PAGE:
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    AirAsia economy class: You get what you pay for


    From 1 editor reviews

    Natalie Richards

    Cabin: Economy
    Route: Perth to Denpasar, Bali
    Aircraft: A320



    AirAsia economy class.

    “Ended up with free accommodation at a five-star hotel in Bali… keen to join me?” read the text message two weeks ago.

    Friends know I love a good holiday, especially one that costs me, well, nothing. There was no way I was going to pass up this opportunity.

    The words from the boss were music to my ears: “If you have the leave, take it and have a great time”.

    The words from my husband were a little more firm: “Get yourself off, but don’t spend a fortune”.

    So, I found the cheapest economy class fare I could and booked this oh-so-very budget AirAsia flight to the land of the Bintang singlet.

    Seat and Amenities

    First things first, this is a low-cost carrier and as with most budget airlines it does exactly what it says on the tin – gets you there with as much spare cash for pool-side cocktails as possible.

    The seats were in economy-only, 3×3 configuration and as basic as expected – no adjustable headrests here.

    The seats lacked legroom.

    I had the aisle seat next to two six-foot-tall blokes who had no choice but to indulge in the ungentlemanly practice of “man-spreadding” to fit their knees behind the seats. As a, much more ladylike leg-crosser, I also found this a problem and found any slight movement left me kicking the seat in front of me. Anyone on the window seat who needed a visit to the toilet would need to evacuate the whole row to get past.

    There was, however, a small recline and the 18-inch seat width seemed to be little issue for most passengers.

    Blankets, pillows and eye pillows needed to be purchased from the cabin crew.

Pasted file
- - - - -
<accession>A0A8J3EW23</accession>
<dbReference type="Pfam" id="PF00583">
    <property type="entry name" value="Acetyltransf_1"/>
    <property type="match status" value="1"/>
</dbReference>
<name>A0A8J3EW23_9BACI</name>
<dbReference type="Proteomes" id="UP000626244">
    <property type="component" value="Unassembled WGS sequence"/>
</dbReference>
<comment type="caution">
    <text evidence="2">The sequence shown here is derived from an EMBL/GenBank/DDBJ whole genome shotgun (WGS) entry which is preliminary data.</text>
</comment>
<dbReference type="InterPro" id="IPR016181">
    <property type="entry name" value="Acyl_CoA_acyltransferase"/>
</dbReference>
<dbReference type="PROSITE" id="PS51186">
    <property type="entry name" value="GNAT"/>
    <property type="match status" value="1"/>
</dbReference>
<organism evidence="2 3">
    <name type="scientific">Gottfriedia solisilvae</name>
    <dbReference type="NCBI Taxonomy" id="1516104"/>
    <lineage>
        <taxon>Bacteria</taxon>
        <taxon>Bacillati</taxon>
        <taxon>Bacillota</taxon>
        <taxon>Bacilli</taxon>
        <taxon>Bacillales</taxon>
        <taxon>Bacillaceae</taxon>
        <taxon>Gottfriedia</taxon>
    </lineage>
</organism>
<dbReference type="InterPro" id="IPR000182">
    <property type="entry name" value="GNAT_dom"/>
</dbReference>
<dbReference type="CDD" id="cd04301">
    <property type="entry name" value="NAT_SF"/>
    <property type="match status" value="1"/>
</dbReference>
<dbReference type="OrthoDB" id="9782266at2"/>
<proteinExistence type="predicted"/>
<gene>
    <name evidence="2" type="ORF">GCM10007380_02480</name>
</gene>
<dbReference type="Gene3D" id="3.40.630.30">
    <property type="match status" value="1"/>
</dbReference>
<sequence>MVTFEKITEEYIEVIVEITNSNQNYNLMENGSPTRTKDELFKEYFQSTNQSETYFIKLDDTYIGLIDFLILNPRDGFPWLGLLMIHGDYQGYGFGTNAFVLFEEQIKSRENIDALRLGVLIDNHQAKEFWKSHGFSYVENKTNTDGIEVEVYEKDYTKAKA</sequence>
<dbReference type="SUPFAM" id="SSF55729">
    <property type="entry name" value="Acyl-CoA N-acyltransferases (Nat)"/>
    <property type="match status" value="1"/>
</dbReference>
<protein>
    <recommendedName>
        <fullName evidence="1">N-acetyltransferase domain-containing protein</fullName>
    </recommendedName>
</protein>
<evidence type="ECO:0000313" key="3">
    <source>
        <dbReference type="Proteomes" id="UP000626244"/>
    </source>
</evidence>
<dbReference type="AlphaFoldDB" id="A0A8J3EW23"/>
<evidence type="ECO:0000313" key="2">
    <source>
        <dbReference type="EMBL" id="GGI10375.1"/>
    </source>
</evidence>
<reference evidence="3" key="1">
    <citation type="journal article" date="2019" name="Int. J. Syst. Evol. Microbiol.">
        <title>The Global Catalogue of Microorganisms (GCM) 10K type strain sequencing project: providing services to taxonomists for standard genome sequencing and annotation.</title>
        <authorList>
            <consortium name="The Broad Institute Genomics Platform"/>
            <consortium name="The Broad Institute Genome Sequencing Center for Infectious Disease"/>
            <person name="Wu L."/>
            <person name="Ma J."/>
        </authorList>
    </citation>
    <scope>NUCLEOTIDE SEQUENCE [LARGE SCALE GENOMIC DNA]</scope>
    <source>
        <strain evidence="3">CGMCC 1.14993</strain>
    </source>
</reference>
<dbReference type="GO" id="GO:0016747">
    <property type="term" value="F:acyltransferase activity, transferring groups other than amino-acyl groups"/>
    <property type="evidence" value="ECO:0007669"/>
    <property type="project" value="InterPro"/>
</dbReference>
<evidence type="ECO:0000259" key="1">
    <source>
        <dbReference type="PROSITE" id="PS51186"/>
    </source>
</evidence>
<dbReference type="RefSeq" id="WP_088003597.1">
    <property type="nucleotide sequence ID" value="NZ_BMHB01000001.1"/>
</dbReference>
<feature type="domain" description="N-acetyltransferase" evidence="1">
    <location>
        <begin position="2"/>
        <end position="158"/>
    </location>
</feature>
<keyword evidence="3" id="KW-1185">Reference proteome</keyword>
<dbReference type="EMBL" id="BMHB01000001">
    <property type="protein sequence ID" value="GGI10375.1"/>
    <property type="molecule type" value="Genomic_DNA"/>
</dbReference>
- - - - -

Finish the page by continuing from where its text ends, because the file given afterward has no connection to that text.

Customer service on board

    The seats might be as basic as can be but the staff were as chirpy as you’d get on any of the major airlines.

    Aside from the Burger King red uniforms, there was little that said “budget airline” when it came to the service.

    The cabin crew smiled incessantly and quickly responded to calls for service. As with most evening flights on this route, where passengers have had a couple of hours to indulge in the airport bar, there were more than the fair share of rowdy and rude passengers.

    The staff handled them with ease and a smile but perhaps could have slowed down the drinks service to the odd passenger who maybe didn’t need another beer when they were swearing at the top of their lungs down the cabin.

    This aside, the service was as cool and professional as anything I’d seen on similar low cost carriers – and some of the more expensive ones too.


    First, a disclaimer. Dietary requirements and the fact that I’d already snacked in the airport meant I didn’t need to order a meal on this flight.

    A spaghetti chicken dish.The passenger next to me ordered a spaghetti chicken dish which appeared bland and dull. Others ordered instant noodles and other cheap and basic dishes. Given at least half of the passengers didn’t appear to be eating a hot meal, the service was fast. It took only 45 minutes for the trolley to reach the back of the plane and the efficient staff returned to collect rubbish 15 to 20 minutes later.

    Like most other things on the aircraft, a no-frills approach was taken to the menu. But 3.5 hours is not long to go without a meal if there’s nothing to your liking.


    Inflight entertainment

    On boarding I clocked some seat-back entertainment screens – brilliant!

    Advertising took the place of a seat-back screen.

    But, disappointingly it was to turn out to be only a seat-back advertisement for a 75,000 rupiah “value meal”, the likes of which I would memorise by the time the 3.5-hour flight was over.

    Aside from an in-flight travel magazine and the duty free shopping brochure, you’d have to rely on a book or your own music to pass the time. It would be a good idea to board with your device fully charged, since there was no USB port available.

    Extra information

    If the price, economy-only seating and lack of business suits wasn’t enough of a hint you were flying on a budget airline, the advertisements were the dead giveaway.

    The overhead lockers were plastered with primary-coloured advertisements for “aromatherapy creams” and, bizarrely given Australia’s biosecurity laws, honey.

    The aisle was decked in a fetching red carpet, reminiscent of a 1980s British pub.

    Overhead lockers were plastered with advertising.

    Yes, this flight was oh-so-very budget but when price is a factor and a five-star resort awaits you at the other end, it’s easily forgiven.

    You really do get what you pay for on these sorts of airlines – and, as my husband will appreciate – I didn’t pay a lot.

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